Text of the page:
Posted by Daeity On Monday, January 23, 2012
As you know, I'm still waiting for that Battle.net Balance to be implemented, and I have suspected for some time that Blizzard may be having some PayPal or RMAH/Balance integration issues.
Coming Soon: Battle.net BalanceIt's been over 7 weeks now, and the Battle.net Balance feature has still not been rolled out.
We’ll be rolling out the new Battle.net Balance feature in the weeks ahead.
I also noticed something else related to this delay. About a week before Mike's "Soon Was Too Soon" post, Blizzard also revealed that they were going to allow PayPal to be used to purchase Blizzard products and services on Battle.net. However this time, it would be available for several regions, and not just limited to WOW Subscriptions for NA users only.
PayPal will also soon be added in several regions as a payment option on Battle.net, providing another convenient and secure payment method for digital purchases of Blizzard products and services.This information was supposed to be revealed in the "near future". And, I assume that based on what they're saying, that both the RMAH Region Information and PayPal integration details would be revealed at the same time. Some of the RMAH Region details have already been revealed, but what happened to the PayPal system? It's been 5 months now.
We’ll share region-related specifics, as well as further details on everything mentioned above, in the near future. Stay tuned!
Finding Delays Where They're Not Telling You
It's been made quite clear that the past (and current) delays have not been a result of game development process. They've had the luxury of extra time to add new features and content, there's been no crunch time, no rush, and due to Jay Wilson's recent "major update", we've learned that they're not even adding new content, but rather just making minor changes and deleting content.
Since we're left in the dark, there are other signs of delays to look out for that might give us an idea of what's going on. For example, if we discovered that they were having major hiring problems, not enough customer support, or enough developers on a game, we would know that it would be a reasonable explanation for delaying the game.
The South Korea Approval issues definitely had an impact to their timeline. And these other delays in announcements are also confirming my suspicions that PayPal and B.Net Balance systems have also caused a major delay in their release schedule.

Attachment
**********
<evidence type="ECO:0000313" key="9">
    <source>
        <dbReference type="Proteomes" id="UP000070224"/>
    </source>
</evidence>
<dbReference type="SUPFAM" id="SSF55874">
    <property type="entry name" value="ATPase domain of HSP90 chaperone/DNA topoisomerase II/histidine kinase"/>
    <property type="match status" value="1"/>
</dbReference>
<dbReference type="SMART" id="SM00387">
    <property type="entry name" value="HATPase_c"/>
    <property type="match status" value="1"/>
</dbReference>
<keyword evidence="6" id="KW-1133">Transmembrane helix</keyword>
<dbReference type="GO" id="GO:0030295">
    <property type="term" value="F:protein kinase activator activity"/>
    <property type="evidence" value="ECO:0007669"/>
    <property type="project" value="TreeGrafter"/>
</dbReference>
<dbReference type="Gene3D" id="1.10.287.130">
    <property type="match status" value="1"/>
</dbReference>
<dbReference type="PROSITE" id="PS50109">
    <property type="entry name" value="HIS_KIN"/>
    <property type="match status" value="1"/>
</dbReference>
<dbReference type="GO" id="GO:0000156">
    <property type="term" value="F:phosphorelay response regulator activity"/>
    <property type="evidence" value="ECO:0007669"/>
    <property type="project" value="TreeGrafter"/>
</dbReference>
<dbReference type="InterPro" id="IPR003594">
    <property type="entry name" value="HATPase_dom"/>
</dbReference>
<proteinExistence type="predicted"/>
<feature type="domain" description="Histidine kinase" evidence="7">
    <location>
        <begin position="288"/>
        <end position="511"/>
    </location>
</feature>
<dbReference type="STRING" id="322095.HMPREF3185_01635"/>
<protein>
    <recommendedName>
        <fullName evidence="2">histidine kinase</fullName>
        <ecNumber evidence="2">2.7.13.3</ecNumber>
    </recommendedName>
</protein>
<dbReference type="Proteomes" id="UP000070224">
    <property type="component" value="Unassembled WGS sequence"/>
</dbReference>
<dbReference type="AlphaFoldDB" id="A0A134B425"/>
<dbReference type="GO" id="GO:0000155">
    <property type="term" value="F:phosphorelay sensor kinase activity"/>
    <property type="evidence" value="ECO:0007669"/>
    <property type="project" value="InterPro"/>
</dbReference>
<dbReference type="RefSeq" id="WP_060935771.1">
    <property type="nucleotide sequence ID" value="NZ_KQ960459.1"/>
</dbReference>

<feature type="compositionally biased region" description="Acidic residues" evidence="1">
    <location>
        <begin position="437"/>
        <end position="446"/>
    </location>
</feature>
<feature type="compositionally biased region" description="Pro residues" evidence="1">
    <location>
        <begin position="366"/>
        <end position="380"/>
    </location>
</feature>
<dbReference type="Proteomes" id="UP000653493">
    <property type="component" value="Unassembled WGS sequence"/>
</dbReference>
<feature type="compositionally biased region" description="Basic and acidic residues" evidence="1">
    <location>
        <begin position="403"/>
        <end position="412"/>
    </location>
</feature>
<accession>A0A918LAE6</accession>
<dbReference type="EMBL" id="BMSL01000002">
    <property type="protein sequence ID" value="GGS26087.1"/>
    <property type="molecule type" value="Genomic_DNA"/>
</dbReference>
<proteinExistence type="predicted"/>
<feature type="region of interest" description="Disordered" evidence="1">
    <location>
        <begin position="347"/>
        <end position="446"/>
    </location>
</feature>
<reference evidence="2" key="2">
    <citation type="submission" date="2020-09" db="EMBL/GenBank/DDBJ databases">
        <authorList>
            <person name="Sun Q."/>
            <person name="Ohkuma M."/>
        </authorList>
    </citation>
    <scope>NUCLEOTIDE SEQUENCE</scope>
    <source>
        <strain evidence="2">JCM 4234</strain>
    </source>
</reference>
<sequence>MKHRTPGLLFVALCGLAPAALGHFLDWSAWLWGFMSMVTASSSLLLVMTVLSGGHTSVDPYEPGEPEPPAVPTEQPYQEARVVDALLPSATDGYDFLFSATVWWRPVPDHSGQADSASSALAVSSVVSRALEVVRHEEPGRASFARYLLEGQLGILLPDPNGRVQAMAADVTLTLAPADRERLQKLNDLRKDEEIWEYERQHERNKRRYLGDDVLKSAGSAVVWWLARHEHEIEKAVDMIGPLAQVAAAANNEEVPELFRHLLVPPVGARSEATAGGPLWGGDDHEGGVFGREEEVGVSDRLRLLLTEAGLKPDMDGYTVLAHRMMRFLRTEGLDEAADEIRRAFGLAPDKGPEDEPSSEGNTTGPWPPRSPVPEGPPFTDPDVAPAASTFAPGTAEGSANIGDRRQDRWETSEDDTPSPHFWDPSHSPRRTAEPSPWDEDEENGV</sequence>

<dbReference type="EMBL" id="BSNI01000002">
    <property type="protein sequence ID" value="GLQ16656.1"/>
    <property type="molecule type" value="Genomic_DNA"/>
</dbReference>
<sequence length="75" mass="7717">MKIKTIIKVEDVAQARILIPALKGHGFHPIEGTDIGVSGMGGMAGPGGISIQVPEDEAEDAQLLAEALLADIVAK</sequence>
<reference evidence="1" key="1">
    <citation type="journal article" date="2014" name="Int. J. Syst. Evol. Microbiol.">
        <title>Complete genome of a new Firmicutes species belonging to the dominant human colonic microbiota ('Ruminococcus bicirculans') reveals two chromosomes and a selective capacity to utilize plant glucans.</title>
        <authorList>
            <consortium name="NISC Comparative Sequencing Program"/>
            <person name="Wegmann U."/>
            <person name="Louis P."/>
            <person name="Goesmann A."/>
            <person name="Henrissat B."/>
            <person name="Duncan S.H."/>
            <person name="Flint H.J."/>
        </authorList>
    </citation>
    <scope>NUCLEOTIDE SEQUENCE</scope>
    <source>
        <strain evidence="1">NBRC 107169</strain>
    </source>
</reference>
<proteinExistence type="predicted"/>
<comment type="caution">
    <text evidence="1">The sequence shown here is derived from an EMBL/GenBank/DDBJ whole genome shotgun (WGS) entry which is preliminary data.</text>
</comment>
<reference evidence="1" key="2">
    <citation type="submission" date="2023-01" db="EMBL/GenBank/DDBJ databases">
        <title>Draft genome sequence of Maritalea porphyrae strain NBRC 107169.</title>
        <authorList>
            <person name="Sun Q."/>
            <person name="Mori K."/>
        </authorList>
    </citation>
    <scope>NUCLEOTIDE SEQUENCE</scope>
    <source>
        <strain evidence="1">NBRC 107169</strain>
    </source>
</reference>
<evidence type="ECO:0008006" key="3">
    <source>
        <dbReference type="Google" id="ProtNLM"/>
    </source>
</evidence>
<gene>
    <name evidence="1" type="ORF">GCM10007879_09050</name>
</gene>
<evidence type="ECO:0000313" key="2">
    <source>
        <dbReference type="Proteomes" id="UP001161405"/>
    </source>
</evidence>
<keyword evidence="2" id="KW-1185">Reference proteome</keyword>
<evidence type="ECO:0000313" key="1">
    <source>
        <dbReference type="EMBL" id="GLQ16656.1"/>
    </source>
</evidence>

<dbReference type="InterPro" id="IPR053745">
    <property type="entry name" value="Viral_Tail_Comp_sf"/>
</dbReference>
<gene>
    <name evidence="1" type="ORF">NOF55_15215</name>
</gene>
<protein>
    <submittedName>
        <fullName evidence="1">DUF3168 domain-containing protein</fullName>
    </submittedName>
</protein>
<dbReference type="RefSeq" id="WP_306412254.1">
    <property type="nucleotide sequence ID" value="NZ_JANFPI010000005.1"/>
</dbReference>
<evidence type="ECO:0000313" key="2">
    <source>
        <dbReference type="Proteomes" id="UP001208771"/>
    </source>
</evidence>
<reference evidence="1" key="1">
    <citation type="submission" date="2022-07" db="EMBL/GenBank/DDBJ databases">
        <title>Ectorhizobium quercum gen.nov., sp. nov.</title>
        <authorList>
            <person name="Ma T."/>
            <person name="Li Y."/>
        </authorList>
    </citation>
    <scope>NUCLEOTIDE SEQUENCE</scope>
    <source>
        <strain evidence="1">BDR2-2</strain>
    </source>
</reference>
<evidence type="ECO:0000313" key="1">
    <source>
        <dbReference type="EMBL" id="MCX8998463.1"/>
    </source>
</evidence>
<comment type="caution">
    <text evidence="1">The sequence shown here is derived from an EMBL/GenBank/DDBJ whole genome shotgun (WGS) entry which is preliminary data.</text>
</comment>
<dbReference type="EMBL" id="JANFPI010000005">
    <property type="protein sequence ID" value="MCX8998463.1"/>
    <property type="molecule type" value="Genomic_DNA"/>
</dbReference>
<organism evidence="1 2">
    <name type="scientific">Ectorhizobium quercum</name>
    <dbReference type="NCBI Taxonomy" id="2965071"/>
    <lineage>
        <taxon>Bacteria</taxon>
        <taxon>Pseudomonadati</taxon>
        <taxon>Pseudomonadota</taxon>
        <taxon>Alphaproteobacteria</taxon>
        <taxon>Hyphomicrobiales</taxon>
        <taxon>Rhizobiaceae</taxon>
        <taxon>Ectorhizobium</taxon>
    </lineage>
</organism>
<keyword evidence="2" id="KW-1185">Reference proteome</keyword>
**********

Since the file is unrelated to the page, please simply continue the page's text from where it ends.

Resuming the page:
Even their special definition for future time was changed. Mike said that "Soon Was Too Soon", admitting that even their expectations for "Soon" had to be pushed back significantly because "Soon" didn't end up being what they thought their "Soon" release would be. I hope that made sense.
As well, both "Near Future" and "Coming Weeks" have always meant about 2-3 weeks for Blizzard. But in the case of PayPal and the B.Net Balance roll outs, they became several months instead.
So, the Battle.net Balance system was delayed (we can't charge up our accounts with PayPal or any other credit system yet), the RMAH Cashing Out feature with PayPal was delayed, and the PayPal system for purchasing Blizzard Store items was delayed.
Are there internal problems with PayPal? Is this a technical or systems integration issue? Are there legal problems? Is PayPal getting cold feet after hearing about the SK Government Gambling issues? After all, online gambling (in itself) isn't illegal in most US states, but the transactions to/from online gambling sites are illegal. PayPal would be taking far more risks (UIGEA) than Blizzard in this case.
Or, perhaps Blizzard is implementing new security systems internally (and with PayPal) to ensure that prohibited countries are not able to participate in the RMAH? (A difficult task considering that SK players can register a US B.Net account, and it's a region-free game.)
I've talked about these subjects before though. When PayPal is finally implemented, I suspect that there will be new security or regional payment restrictions in place to limit players to specific countries (both through their B.Net Account and PayPal.) I don't think there's anything stopping users from buying the Region-Free Diablo 3 from overseas retailers, though, and playing it in their own country. That's if they even know it's region free. It's something that still hasn't been officially announced.. and for good reason.
While on the subject of these PayPal announcements and the RMAH, there's one subject that I'm surprised more people haven't talked about. I've known about it for a really long time now, but I never really had a reason to talk about it; Blizzard wants the RMAH used for selling skills and not just items.
It's actually a really smart business move. Rather than limiting yourself to selling items (which improve the damage of skills), why not just sell the skills and their effects too?